Bill Schaffer AIFD, AAF, PFCI & Kristine Kratt AIFD, PFCI

In 1852, Massachusetts became the first U.S. state to pass a Compulsory Education Law. Since then, it is generally accepted in the United States that compulsory schooling ends in most states by age 16. Through self-motivation or a parental push, many in society continue their studies through trade schools, college and beyond.

In the mass-market segment of the floral industry, once an interviewee becomes and employee: is that the end of their floral education? Many job-seekers bring years of floral design and floral management experience to their newly hired positions while others are wide-eyed and unskilled, but willing to learn. For years, the newly-hired employee has been trained on care & handling and merchandising and finally as a floral designer. Floral Department Managers and other experienced designers are often designated as trainers for these new hires. In some it is hard work that nurtures success; in others it is a natural talent that emerges: but again, is that the end of their floral education?

In 2012, we were in attendance at a Floral State Convention when the audience was asked to raise their hands to the questions: Who works at a traditional mom & pop, brick & mortar flower shop? Who works exclusively in the wedding/event industry? Who works out of their home or non-storefront studio? Hands were going up everywhere … though not all hands were being raised. After some serious consideration; the other 30% + attendees finally and timidly raised their hands when a lightbulb turned on and the question – “who works in a supermarket?” was asked. It was an eye-opening realization for both of us. We always believed it didn’t matter how flowers found their way into a consumer’s hands and these people were there to do exactly what we believed in. We were educators because we have always been concerned about the quality of floral design that was being produced.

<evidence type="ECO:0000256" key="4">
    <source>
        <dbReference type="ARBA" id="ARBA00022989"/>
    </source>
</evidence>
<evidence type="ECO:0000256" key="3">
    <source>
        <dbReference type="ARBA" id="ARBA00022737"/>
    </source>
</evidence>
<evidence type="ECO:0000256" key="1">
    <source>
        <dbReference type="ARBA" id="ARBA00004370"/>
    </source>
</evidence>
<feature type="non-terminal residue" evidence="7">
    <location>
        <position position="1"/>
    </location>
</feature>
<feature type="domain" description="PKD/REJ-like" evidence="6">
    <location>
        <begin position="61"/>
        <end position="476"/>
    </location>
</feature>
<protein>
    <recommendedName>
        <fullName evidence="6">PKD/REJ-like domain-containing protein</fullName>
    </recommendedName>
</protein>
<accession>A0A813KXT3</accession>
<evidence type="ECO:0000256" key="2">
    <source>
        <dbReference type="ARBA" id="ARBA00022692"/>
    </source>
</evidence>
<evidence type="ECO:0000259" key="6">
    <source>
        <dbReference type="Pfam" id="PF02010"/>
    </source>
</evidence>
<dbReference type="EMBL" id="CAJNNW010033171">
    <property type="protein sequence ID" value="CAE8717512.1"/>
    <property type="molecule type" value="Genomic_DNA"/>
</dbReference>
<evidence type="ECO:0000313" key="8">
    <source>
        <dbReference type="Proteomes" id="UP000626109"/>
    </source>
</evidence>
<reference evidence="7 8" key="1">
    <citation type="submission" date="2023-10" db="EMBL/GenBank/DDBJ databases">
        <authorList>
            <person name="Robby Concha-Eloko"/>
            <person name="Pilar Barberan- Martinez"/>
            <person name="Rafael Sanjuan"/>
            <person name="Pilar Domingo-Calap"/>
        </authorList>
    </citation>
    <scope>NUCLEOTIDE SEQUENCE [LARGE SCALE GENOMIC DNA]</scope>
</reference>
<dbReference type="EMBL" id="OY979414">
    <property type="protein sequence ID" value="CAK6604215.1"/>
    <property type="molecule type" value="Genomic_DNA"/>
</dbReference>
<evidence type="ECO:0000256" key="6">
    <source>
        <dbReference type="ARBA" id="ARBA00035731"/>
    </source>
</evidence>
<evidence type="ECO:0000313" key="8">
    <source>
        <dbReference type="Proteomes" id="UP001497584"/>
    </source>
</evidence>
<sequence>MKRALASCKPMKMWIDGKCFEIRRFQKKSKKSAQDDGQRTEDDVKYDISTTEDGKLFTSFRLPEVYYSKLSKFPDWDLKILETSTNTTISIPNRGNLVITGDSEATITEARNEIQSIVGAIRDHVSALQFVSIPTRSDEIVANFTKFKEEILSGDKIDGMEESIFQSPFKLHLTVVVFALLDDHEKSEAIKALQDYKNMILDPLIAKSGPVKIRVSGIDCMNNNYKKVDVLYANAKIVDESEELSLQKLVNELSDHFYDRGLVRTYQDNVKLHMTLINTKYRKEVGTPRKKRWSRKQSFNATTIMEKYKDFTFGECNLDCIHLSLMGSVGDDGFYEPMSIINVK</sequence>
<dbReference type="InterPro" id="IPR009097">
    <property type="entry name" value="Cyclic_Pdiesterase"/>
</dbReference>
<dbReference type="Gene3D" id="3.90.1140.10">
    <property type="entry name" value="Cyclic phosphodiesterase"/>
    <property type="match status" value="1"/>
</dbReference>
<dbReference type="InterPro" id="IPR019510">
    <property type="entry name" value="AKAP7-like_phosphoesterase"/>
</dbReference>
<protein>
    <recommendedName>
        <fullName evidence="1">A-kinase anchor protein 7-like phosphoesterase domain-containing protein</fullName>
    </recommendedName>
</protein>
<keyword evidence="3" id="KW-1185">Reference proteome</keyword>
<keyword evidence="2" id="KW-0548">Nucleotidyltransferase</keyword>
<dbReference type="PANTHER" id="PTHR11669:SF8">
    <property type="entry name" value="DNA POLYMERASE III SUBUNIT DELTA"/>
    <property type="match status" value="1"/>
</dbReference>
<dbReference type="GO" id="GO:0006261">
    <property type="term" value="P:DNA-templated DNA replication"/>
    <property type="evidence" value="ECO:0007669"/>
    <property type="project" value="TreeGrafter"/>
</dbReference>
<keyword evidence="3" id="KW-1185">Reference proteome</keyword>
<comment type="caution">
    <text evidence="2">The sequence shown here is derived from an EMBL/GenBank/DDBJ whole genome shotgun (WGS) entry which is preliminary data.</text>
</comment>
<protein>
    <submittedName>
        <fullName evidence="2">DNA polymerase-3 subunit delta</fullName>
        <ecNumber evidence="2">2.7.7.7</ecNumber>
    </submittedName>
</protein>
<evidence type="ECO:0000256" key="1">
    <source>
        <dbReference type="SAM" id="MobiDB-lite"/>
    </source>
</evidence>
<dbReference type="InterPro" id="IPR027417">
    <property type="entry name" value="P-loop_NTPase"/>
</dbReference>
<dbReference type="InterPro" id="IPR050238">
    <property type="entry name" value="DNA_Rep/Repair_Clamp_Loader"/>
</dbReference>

Since then, we have both had the continuing opportunity to work with mass-marketers through overseas product development through nationally recognized companies in both the fresh flower and hardgoods industries. It isn’t that we just started working in that capacity – it is now we were working with a better understanding and a heightened awareness of who was actually using the products that were being developed. So, we ask; is floral education a new trend. For years, companies have invested in their floral division through available Wire Service Design Shows and other industry-related events. What makes floral education a trend is that more and more companies are investing in the conscientious education of their employees.

Companies are no longer waiting for design shows to come to them. Mass-marketers are bringing the education through the front door. They are educating their floral division through internal design shows, design workshops and merchandising competitions. Some companies have created local, regional and corporate-wide design competitions. These competitions push the limits of their floral designer’s skills in not only design but recipe and time management. These internal floral education business and design shows offer conversation through their in-house networking. The designers are pushing their skill levels at each event.

Four years ago, during a floral design presentation for a grocer; the hundreds of attendees were asked if they knew who many of the top Instagram floral designers were. Less than 5% of those in attendance knew who they were. At the same company’s show this year almost 50% of the audience raised their hands in awareness of knowing who some of the top online Floral Design Influencers are from around-the-world. Their company’s educational dollars are nurturing their employees desire to reach out, become more aware of what they do and what others are doing. They are challenging them and in turn their employees are challenging themselves to improve their skills, to better themselves and in the end – through education – become better employees.

Floral education in the mass-market segment is trending – at least it is in many companies. If not in yours: it should be.

Originally published in the March 2018 Issue of Super Floral Magazine

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